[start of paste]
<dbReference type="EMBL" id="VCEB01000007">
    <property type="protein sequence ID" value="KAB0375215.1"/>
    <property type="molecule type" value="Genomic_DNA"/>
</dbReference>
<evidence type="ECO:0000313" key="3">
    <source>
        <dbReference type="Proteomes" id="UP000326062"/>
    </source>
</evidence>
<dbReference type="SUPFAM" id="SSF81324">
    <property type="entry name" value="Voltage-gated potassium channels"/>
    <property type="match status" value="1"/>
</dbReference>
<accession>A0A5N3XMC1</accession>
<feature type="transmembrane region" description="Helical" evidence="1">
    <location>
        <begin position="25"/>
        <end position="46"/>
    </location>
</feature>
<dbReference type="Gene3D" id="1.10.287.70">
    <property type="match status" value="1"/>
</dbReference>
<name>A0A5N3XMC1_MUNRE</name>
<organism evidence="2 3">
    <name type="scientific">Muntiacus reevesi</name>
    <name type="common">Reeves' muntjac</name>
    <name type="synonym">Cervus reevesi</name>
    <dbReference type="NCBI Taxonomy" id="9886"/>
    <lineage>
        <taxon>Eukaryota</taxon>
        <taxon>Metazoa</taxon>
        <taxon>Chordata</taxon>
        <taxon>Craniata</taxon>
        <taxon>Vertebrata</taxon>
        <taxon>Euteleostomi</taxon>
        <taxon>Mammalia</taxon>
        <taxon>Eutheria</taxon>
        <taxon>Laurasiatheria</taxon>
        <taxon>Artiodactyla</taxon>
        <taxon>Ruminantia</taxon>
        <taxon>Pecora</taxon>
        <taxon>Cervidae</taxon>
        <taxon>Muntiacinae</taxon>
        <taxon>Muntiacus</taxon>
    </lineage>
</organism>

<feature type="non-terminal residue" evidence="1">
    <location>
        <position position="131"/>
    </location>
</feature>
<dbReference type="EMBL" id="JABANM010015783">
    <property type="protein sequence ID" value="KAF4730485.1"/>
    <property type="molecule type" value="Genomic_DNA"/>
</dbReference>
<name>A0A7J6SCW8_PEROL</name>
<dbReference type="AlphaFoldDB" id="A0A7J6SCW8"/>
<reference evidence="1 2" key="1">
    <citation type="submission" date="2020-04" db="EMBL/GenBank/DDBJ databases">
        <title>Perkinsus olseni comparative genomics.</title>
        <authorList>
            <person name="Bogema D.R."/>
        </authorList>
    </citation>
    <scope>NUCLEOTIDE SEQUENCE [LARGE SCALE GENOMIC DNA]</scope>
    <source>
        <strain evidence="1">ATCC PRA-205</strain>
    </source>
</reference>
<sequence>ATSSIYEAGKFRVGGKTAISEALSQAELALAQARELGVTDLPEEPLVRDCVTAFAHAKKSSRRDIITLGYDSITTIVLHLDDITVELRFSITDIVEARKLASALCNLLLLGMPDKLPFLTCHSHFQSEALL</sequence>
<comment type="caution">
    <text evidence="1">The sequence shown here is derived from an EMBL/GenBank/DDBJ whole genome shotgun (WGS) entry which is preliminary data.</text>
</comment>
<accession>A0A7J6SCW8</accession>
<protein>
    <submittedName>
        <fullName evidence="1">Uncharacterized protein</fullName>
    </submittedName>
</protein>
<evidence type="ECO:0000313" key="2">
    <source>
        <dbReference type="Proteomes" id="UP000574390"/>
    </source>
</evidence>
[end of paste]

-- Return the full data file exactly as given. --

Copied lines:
<dbReference type="EMBL" id="VCEB01000007">
    <property type="protein sequence ID" value="KAB0375215.1"/>
    <property type="molecule type" value="Genomic_DNA"/>
</dbReference>
<evidence type="ECO:0000313" key="3">
    <source>
        <dbReference type="Proteomes" id="UP000326062"/>
    </source>
</evidence>
<dbReference type="SUPFAM" id="SSF81324">
    <property type="entry name" value="Voltage-gated potassium channels"/>
    <property type="match status" value="1"/>
</dbReference>
<accession>A0A5N3XMC1</accession>
<feature type="transmembrane region" description="Helical" evidence="1">
    <location>
        <begin position="25"/>
        <end position="46"/>
    </location>
</feature>
<dbReference type="Gene3D" id="1.10.287.70">
    <property type="match status" value="1"/>
</dbReference>
<name>A0A5N3XMC1_MUNRE</name>
<organism evidence="2 3">
    <name type="scientific">Muntiacus reevesi</name>
    <name type="common">Reeves' muntjac</name>
    <name type="synonym">Cervus reevesi</name>
    <dbReference type="NCBI Taxonomy" id="9886"/>
    <lineage>
        <taxon>Eukaryota</taxon>
        <taxon>Metazoa</taxon>
        <taxon>Chordata</taxon>
        <taxon>Craniata</taxon>
        <taxon>Vertebrata</taxon>
        <taxon>Euteleostomi</taxon>
        <taxon>Mammalia</taxon>
        <taxon>Eutheria</taxon>
        <taxon>Laurasiatheria</taxon>
        <taxon>Artiodactyla</taxon>
        <taxon>Ruminantia</taxon>
        <taxon>Pecora</taxon>
        <taxon>Cervidae</taxon>
        <taxon>Muntiacinae</taxon>
        <taxon>Muntiacus</taxon>
    </lineage>
</organism>

<feature type="non-terminal residue" evidence="1">
    <location>
        <position position="131"/>
    </location>
</feature>
<dbReference type="EMBL" id="JABANM010015783">
    <property type="protein sequence ID" value="KAF4730485.1"/>
    <property type="molecule type" value="Genomic_DNA"/>
</dbReference>
<name>A0A7J6SCW8_PEROL</name>
<dbReference type="AlphaFoldDB" id="A0A7J6SCW8"/>
<reference evidence="1 2" key="1">
    <citation type="submission" date="2020-04" db="EMBL/GenBank/DDBJ databases">
        <title>Perkinsus olseni comparative genomics.</title>
        <authorList>
            <person name="Bogema D.R."/>
        </authorList>
    </citation>
    <scope>NUCLEOTIDE SEQUENCE [LARGE SCALE GENOMIC DNA]</scope>
    <source>
        <strain evidence="1">ATCC PRA-205</strain>
    </source>
</reference>
<sequence>ATSSIYEAGKFRVGGKTAISEALSQAELALAQARELGVTDLPEEPLVRDCVTAFAHAKKSSRRDIITLGYDSITTIVLHLDDITVELRFSITDIVEARKLASALCNLLLLGMPDKLPFLTCHSHFQSEALL</sequence>
<comment type="caution">
    <text evidence="1">The sequence shown here is derived from an EMBL/GenBank/DDBJ whole genome shotgun (WGS) entry which is preliminary data.</text>
</comment>
<accession>A0A7J6SCW8</accession>
<protein>
    <submittedName>
        <fullName evidence="1">Uncharacterized protein</fullName>
    </submittedName>
</protein>
<evidence type="ECO:0000313" key="2">
    <source>
        <dbReference type="Proteomes" id="UP000574390"/>
    </source>
</evidence>